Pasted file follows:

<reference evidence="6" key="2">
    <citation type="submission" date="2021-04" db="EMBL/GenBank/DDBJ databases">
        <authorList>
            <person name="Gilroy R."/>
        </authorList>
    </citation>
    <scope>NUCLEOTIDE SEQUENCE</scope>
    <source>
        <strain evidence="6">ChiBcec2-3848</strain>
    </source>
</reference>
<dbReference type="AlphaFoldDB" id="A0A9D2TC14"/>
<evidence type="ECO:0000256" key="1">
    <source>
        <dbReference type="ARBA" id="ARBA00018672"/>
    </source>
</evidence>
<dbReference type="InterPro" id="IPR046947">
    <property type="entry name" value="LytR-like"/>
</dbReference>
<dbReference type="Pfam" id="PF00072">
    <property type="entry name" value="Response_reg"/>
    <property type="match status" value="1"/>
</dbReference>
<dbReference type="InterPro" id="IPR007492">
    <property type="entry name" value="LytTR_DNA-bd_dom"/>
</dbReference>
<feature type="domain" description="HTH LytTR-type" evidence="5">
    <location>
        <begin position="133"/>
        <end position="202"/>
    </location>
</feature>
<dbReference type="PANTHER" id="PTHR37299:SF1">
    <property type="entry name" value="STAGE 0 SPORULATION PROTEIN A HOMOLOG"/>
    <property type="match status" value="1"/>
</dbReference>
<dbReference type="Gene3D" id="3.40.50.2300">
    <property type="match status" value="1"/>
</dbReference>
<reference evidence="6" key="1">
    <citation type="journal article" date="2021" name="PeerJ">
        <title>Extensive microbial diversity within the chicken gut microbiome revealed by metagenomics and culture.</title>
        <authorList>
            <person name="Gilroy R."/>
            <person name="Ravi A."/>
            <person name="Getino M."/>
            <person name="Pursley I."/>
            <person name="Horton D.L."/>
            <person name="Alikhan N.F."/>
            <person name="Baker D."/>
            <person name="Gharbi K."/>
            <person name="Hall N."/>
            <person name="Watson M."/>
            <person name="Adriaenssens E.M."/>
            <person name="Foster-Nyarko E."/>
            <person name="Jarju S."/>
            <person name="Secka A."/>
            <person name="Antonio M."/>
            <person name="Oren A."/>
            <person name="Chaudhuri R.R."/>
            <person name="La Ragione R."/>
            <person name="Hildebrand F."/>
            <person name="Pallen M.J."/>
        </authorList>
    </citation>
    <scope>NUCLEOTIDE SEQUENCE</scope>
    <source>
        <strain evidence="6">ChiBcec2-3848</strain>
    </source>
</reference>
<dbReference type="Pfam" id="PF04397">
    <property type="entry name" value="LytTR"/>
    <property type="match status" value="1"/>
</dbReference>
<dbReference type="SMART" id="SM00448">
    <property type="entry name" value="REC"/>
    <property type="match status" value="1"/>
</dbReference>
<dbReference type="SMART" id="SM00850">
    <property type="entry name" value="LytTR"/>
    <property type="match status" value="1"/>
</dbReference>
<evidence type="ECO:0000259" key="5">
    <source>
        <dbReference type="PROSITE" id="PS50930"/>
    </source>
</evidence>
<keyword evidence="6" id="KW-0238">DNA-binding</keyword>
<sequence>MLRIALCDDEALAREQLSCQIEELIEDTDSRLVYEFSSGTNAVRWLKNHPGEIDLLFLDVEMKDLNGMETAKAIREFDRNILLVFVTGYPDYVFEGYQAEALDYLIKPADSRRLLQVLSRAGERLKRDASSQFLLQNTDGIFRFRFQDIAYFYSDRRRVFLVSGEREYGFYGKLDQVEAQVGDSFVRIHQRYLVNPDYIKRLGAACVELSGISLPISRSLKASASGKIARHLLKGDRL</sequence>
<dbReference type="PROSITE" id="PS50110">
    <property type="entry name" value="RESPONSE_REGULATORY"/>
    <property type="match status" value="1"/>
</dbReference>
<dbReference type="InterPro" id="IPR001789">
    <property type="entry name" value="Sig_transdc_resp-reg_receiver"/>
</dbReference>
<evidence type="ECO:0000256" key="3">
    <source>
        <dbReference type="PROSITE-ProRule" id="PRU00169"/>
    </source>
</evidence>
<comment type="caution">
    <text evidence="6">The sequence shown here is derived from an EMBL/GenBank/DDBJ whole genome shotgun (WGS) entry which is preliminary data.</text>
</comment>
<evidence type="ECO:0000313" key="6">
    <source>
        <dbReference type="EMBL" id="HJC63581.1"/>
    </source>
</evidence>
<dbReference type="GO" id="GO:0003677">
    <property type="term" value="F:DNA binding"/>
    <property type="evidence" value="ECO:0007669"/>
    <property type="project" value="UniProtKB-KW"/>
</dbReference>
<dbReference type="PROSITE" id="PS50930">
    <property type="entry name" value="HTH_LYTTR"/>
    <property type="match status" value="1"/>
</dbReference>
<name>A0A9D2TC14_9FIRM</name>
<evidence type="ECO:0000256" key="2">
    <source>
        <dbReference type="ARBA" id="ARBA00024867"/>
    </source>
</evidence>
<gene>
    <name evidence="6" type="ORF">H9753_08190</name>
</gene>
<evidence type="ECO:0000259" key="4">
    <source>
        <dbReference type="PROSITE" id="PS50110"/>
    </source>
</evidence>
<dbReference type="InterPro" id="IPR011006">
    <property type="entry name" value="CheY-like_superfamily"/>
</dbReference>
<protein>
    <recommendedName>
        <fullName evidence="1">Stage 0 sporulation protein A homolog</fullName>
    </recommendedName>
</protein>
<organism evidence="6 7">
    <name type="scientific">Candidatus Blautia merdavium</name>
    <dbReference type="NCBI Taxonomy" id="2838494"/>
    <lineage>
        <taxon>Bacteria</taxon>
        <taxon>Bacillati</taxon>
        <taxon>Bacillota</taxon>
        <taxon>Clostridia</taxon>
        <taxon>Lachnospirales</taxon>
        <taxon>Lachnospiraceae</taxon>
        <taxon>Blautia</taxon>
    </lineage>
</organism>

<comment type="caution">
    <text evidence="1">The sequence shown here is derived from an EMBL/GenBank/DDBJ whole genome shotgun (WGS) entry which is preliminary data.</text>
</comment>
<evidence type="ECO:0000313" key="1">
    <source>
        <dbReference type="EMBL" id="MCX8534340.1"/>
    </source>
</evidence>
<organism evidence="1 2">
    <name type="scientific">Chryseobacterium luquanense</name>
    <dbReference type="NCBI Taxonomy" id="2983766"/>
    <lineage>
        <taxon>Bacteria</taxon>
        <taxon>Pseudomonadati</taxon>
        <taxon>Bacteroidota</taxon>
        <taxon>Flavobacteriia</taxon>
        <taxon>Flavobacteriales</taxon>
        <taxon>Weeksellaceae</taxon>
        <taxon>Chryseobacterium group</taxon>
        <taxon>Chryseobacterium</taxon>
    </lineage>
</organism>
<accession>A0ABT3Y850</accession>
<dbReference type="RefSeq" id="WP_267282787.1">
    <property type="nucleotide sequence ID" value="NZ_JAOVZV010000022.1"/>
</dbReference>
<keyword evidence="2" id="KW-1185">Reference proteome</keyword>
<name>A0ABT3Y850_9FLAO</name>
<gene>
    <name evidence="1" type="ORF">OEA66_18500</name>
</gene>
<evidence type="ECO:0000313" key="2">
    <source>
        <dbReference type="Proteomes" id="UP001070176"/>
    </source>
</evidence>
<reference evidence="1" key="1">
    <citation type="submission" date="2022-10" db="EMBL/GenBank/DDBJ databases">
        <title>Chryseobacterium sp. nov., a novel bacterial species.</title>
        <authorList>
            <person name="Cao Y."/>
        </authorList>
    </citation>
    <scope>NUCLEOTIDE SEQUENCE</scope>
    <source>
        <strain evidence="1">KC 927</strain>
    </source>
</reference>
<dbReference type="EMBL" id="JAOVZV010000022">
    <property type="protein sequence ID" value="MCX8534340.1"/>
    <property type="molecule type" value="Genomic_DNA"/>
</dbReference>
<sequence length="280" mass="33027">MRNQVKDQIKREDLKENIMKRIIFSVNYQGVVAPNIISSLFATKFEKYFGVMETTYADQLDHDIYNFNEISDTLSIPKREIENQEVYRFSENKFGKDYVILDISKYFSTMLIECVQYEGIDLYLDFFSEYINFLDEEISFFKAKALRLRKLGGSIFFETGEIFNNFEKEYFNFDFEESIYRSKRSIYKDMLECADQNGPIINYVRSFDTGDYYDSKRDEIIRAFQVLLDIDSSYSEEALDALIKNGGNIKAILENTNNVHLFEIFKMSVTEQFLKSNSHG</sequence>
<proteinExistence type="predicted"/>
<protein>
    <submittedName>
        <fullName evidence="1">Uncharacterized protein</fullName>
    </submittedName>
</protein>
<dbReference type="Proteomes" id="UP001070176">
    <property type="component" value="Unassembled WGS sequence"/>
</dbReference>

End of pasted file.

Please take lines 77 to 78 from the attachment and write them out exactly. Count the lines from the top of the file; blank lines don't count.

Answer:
    <property type="entry name" value="REC"/>
    <property type="match status" value="1"/>